The drawing I have is from the "All You Need Is Love" sequence where the Dreadful Flying Glove and John square off in battle between good and evil. I obtained this drawing from Dr. Robert Liepziger who has owned hundreds of original cels and drawings from Yellow Submarine including the entire scene of the glove trying to remove the letter "O" from its index finger. The scene was drawn on double width paper as the glove dashes violently across a wide area of the screen. While going through the drawings to place them in the proper sequence, Bob found and pulled aside a single interesting image.
At one point in the sequence, the glove (which is sometimes a right hand and sometimes a left hand) points almost straight up. At this instant (just after the roses disappear from the screen) the letter "O" goes from being somewhat squared off to completely round, and it transfers from the glove's index finger to the middle finger. My drawing contains the image of a triumphant glove flipping off the viewer and showing deep penetration of the now circular "O".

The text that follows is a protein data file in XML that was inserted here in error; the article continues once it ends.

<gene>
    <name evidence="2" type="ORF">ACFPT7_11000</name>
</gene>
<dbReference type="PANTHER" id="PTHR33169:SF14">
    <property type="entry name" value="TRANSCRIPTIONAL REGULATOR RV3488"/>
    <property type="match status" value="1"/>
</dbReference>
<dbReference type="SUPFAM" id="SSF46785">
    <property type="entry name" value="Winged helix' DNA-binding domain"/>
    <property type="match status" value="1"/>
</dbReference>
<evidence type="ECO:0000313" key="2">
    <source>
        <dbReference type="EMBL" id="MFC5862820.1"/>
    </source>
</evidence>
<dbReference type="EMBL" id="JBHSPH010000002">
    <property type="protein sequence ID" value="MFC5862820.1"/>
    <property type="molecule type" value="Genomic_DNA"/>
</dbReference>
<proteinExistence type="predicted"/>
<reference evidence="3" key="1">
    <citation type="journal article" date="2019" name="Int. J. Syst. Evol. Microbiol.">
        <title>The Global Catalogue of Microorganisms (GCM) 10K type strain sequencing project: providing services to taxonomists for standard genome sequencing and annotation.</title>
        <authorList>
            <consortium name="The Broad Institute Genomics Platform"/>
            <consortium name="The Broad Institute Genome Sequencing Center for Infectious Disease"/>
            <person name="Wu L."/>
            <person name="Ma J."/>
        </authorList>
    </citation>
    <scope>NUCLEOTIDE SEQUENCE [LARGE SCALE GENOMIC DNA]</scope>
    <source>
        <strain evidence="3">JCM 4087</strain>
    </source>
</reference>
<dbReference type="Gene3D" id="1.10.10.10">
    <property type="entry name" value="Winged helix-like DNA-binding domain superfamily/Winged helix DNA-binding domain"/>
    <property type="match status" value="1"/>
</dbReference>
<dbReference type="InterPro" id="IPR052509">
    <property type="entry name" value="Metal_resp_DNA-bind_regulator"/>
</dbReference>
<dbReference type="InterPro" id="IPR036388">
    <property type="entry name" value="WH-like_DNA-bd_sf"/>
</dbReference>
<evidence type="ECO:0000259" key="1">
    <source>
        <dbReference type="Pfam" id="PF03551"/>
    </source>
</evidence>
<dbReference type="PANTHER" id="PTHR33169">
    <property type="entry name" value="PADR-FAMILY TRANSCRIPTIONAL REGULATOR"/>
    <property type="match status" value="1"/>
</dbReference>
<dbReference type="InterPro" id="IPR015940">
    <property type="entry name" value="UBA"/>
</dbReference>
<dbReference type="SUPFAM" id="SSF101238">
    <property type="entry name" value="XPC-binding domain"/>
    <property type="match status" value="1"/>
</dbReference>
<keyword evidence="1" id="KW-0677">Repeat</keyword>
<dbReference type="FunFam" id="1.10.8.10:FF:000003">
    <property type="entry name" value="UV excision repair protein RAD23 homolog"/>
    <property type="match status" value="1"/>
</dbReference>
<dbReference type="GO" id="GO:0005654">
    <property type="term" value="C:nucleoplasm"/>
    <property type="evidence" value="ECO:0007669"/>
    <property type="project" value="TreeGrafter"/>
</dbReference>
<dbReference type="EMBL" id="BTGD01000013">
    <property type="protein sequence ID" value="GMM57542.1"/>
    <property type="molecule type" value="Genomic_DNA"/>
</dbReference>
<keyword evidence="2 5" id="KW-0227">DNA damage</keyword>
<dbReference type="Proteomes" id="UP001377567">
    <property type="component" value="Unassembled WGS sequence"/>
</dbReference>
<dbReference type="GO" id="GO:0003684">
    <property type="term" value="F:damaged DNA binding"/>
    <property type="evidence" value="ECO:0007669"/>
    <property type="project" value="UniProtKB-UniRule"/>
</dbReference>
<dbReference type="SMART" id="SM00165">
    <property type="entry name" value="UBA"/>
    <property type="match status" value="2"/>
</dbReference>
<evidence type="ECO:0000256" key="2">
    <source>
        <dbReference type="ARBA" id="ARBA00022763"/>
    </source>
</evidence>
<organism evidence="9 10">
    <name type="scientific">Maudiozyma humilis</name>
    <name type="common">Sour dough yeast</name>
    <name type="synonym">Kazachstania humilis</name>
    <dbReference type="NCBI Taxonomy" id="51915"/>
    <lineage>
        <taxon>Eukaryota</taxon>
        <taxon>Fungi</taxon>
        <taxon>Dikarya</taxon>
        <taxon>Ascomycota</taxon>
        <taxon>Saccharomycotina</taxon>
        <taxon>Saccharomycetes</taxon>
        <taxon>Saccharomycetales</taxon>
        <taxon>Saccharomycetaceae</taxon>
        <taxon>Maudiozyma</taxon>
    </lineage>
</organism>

Although unnoticeable, except perhaps at the subliminal level, while viewing the film, this individual image was hand drawn, checked, inked, painted and photographed on its way into the film. It is therefore unlikely for this image to have been snuck in by a single individual. There is, in fact, a correction right on the drawing. The yellow and red stripes along with the puff of smoke trail usually seen when the glove is in motion has been erased on the original drawing, and is positioned differently in the film.
Someday I would like to find the matching cel to this piece. Even though cels are typically more collectible than drawings, it is the drawing that is the actual artists work. To create a cel, the original drawing is traced onto a see through plastic sheet. The plastic sheet or cel is then painted. This process requires far less skill than that of the animator.
The world around us is full of errors and anomalies. I have seen and heard them in songs, coins, collectible cards, paper money, advertisements, TV shows, food, and all kinds of products. Finding and collecting them can be a very fun and rewarding experience. Whether you're thinking of starting your own collection or not, just keep your eyes and ears open, and I'm certain that you'll begin to notice the anomalies and errors in the world around you!